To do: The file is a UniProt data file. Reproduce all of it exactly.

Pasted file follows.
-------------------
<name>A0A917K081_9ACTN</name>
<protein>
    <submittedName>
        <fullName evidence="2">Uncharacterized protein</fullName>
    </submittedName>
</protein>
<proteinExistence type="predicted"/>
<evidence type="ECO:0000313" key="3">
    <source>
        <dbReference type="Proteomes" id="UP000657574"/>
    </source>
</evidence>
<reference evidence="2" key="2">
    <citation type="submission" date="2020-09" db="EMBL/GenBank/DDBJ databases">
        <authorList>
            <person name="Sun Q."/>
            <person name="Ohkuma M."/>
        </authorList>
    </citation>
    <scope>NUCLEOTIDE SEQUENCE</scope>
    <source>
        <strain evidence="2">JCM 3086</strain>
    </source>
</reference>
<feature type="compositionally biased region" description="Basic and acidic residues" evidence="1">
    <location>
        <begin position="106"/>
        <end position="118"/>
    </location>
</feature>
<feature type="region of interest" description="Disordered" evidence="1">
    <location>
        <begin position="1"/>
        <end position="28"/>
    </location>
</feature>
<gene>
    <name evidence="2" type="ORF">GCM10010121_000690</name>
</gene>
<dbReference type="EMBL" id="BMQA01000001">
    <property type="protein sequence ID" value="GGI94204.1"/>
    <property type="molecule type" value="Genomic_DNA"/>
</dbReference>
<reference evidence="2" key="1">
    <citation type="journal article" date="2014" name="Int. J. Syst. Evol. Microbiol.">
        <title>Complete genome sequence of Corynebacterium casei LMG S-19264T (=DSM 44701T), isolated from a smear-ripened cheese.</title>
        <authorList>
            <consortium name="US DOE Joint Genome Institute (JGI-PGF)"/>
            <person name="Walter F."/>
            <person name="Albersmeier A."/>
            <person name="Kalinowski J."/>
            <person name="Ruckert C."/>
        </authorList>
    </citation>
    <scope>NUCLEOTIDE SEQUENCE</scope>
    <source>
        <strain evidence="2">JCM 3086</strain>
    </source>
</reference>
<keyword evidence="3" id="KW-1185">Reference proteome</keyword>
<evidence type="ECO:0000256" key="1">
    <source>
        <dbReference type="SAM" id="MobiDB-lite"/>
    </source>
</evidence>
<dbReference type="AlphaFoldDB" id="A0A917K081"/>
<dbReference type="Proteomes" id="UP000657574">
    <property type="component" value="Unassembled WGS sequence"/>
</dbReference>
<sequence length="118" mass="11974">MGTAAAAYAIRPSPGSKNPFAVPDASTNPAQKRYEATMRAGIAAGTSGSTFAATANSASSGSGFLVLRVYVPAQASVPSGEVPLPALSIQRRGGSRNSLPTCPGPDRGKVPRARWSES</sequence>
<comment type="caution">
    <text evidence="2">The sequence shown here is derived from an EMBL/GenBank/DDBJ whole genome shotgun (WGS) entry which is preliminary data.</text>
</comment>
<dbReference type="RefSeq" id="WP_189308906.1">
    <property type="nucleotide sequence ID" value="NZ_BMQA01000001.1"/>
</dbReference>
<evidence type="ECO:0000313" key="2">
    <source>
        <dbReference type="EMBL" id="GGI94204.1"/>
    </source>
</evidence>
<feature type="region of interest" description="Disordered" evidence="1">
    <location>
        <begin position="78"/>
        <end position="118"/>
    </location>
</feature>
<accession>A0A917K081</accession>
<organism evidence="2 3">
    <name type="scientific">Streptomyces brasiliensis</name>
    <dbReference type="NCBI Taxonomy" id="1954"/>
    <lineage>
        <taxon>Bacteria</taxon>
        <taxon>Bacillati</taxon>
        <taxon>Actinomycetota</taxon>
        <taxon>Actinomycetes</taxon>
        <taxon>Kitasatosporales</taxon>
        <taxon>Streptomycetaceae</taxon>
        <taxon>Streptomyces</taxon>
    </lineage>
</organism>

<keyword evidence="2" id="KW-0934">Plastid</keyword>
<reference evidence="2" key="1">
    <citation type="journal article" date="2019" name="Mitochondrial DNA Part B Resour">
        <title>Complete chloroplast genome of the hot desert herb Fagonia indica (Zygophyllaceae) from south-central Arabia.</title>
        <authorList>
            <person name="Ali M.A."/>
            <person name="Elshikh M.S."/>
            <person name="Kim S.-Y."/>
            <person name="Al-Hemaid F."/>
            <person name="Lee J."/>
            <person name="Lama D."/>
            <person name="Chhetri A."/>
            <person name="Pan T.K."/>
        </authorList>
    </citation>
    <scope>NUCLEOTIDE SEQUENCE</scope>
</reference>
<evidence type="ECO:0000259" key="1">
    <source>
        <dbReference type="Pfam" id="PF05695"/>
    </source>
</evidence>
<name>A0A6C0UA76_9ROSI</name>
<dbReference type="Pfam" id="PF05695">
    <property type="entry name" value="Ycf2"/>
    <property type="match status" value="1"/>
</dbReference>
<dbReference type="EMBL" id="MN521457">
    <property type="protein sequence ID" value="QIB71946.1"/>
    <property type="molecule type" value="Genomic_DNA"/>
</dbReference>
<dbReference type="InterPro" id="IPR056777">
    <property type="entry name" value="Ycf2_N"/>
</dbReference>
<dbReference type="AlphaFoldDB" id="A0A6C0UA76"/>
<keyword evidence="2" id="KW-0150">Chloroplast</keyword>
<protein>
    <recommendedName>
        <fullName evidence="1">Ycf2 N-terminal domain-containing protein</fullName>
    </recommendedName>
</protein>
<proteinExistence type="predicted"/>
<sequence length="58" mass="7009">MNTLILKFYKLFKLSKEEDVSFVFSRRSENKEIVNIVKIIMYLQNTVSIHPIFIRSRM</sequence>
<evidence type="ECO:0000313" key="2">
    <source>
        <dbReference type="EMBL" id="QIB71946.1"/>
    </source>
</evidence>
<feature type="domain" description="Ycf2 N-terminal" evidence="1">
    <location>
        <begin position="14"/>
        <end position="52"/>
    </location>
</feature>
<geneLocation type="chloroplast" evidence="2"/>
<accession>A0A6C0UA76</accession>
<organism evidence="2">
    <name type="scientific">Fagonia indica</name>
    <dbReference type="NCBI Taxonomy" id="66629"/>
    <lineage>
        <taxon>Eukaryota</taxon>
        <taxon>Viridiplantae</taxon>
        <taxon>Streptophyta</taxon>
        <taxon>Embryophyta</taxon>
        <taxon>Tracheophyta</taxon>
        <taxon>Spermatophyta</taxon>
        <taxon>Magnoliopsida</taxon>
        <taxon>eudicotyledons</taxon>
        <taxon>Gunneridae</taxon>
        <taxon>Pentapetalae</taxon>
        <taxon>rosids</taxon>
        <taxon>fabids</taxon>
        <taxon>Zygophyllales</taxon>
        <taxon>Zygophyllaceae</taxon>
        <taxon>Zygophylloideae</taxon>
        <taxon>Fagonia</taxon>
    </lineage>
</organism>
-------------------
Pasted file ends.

<name>A0A917K081_9ACTN</name>
<protein>
    <submittedName>
        <fullName evidence="2">Uncharacterized protein</fullName>
    </submittedName>
</protein>
<proteinExistence type="predicted"/>
<evidence type="ECO:0000313" key="3">
    <source>
        <dbReference type="Proteomes" id="UP000657574"/>
    </source>
</evidence>
<reference evidence="2" key="2">
    <citation type="submission" date="2020-09" db="EMBL/GenBank/DDBJ databases">
        <authorList>
            <person name="Sun Q."/>
            <person name="Ohkuma M."/>
        </authorList>
    </citation>
    <scope>NUCLEOTIDE SEQUENCE</scope>
    <source>
        <strain evidence="2">JCM 3086</strain>
    </source>
</reference>
<feature type="compositionally biased region" description="Basic and acidic residues" evidence="1">
    <location>
        <begin position="106"/>
        <end position="118"/>
    </location>
</feature>
<feature type="region of interest" description="Disordered" evidence="1">
    <location>
        <begin position="1"/>
        <end position="28"/>
    </location>
</feature>
<gene>
    <name evidence="2" type="ORF">GCM10010121_000690</name>
</gene>
<dbReference type="EMBL" id="BMQA01000001">
    <property type="protein sequence ID" value="GGI94204.1"/>
    <property type="molecule type" value="Genomic_DNA"/>
</dbReference>
<reference evidence="2" key="1">
    <citation type="journal article" date="2014" name="Int. J. Syst. Evol. Microbiol.">
        <title>Complete genome sequence of Corynebacterium casei LMG S-19264T (=DSM 44701T), isolated from a smear-ripened cheese.</title>
        <authorList>
            <consortium name="US DOE Joint Genome Institute (JGI-PGF)"/>
            <person name="Walter F."/>
            <person name="Albersmeier A."/>
            <person name="Kalinowski J."/>
            <person name="Ruckert C."/>
        </authorList>
    </citation>
    <scope>NUCLEOTIDE SEQUENCE</scope>
    <source>
        <strain evidence="2">JCM 3086</strain>
    </source>
</reference>
<keyword evidence="3" id="KW-1185">Reference proteome</keyword>
<evidence type="ECO:0000256" key="1">
    <source>
        <dbReference type="SAM" id="MobiDB-lite"/>
    </source>
</evidence>
<dbReference type="AlphaFoldDB" id="A0A917K081"/>
<dbReference type="Proteomes" id="UP000657574">
    <property type="component" value="Unassembled WGS sequence"/>
</dbReference>
<sequence length="118" mass="11974">MGTAAAAYAIRPSPGSKNPFAVPDASTNPAQKRYEATMRAGIAAGTSGSTFAATANSASSGSGFLVLRVYVPAQASVPSGEVPLPALSIQRRGGSRNSLPTCPGPDRGKVPRARWSES</sequence>
<comment type="caution">
    <text evidence="2">The sequence shown here is derived from an EMBL/GenBank/DDBJ whole genome shotgun (WGS) entry which is preliminary data.</text>
</comment>
<dbReference type="RefSeq" id="WP_189308906.1">
    <property type="nucleotide sequence ID" value="NZ_BMQA01000001.1"/>
</dbReference>
<evidence type="ECO:0000313" key="2">
    <source>
        <dbReference type="EMBL" id="GGI94204.1"/>
    </source>
</evidence>
<feature type="region of interest" description="Disordered" evidence="1">
    <location>
        <begin position="78"/>
        <end position="118"/>
    </location>
</feature>
<accession>A0A917K081</accession>
<organism evidence="2 3">
    <name type="scientific">Streptomyces brasiliensis</name>
    <dbReference type="NCBI Taxonomy" id="1954"/>
    <lineage>
        <taxon>Bacteria</taxon>
        <taxon>Bacillati</taxon>
        <taxon>Actinomycetota</taxon>
        <taxon>Actinomycetes</taxon>
        <taxon>Kitasatosporales</taxon>
        <taxon>Streptomycetaceae</taxon>
        <taxon>Streptomyces</taxon>
    </lineage>
</organism>

<keyword evidence="2" id="KW-0934">Plastid</keyword>
<reference evidence="2" key="1">
    <citation type="journal article" date="2019" name="Mitochondrial DNA Part B Resour">
        <title>Complete chloroplast genome of the hot desert herb Fagonia indica (Zygophyllaceae) from south-central Arabia.</title>
        <authorList>
            <person name="Ali M.A."/>
            <person name="Elshikh M.S."/>
            <person name="Kim S.-Y."/>
            <person name="Al-Hemaid F."/>
            <person name="Lee J."/>
            <person name="Lama D."/>
            <person name="Chhetri A."/>
            <person name="Pan T.K."/>
        </authorList>
    </citation>
    <scope>NUCLEOTIDE SEQUENCE</scope>
</reference>
<evidence type="ECO:0000259" key="1">
    <source>
        <dbReference type="Pfam" id="PF05695"/>
    </source>
</evidence>
<name>A0A6C0UA76_9ROSI</name>
<dbReference type="Pfam" id="PF05695">
    <property type="entry name" value="Ycf2"/>
    <property type="match status" value="1"/>
</dbReference>
<dbReference type="EMBL" id="MN521457">
    <property type="protein sequence ID" value="QIB71946.1"/>
    <property type="molecule type" value="Genomic_DNA"/>
</dbReference>
<dbReference type="InterPro" id="IPR056777">
    <property type="entry name" value="Ycf2_N"/>
</dbReference>
<dbReference type="AlphaFoldDB" id="A0A6C0UA76"/>
<keyword evidence="2" id="KW-0150">Chloroplast</keyword>
<protein>
    <recommendedName>
        <fullName evidence="1">Ycf2 N-terminal domain-containing protein</fullName>
    </recommendedName>
</protein>
<proteinExistence type="predicted"/>
<sequence length="58" mass="7009">MNTLILKFYKLFKLSKEEDVSFVFSRRSENKEIVNIVKIIMYLQNTVSIHPIFIRSRM</sequence>
<evidence type="ECO:0000313" key="2">
    <source>
        <dbReference type="EMBL" id="QIB71946.1"/>
    </source>
</evidence>
<feature type="domain" description="Ycf2 N-terminal" evidence="1">
    <location>
        <begin position="14"/>
        <end position="52"/>
    </location>
</feature>
<geneLocation type="chloroplast" evidence="2"/>
<accession>A0A6C0UA76</accession>
<organism evidence="2">
    <name type="scientific">Fagonia indica</name>
    <dbReference type="NCBI Taxonomy" id="66629"/>
    <lineage>
        <taxon>Eukaryota</taxon>
        <taxon>Viridiplantae</taxon>
        <taxon>Streptophyta</taxon>
        <taxon>Embryophyta</taxon>
        <taxon>Tracheophyta</taxon>
        <taxon>Spermatophyta</taxon>
        <taxon>Magnoliopsida</taxon>
        <taxon>eudicotyledons</taxon>
        <taxon>Gunneridae</taxon>
        <taxon>Pentapetalae</taxon>
        <taxon>rosids</taxon>
        <taxon>fabids</taxon>
        <taxon>Zygophyllales</taxon>
        <taxon>Zygophyllaceae</taxon>
        <taxon>Zygophylloideae</taxon>
        <taxon>Fagonia</taxon>
    </lineage>
</organism>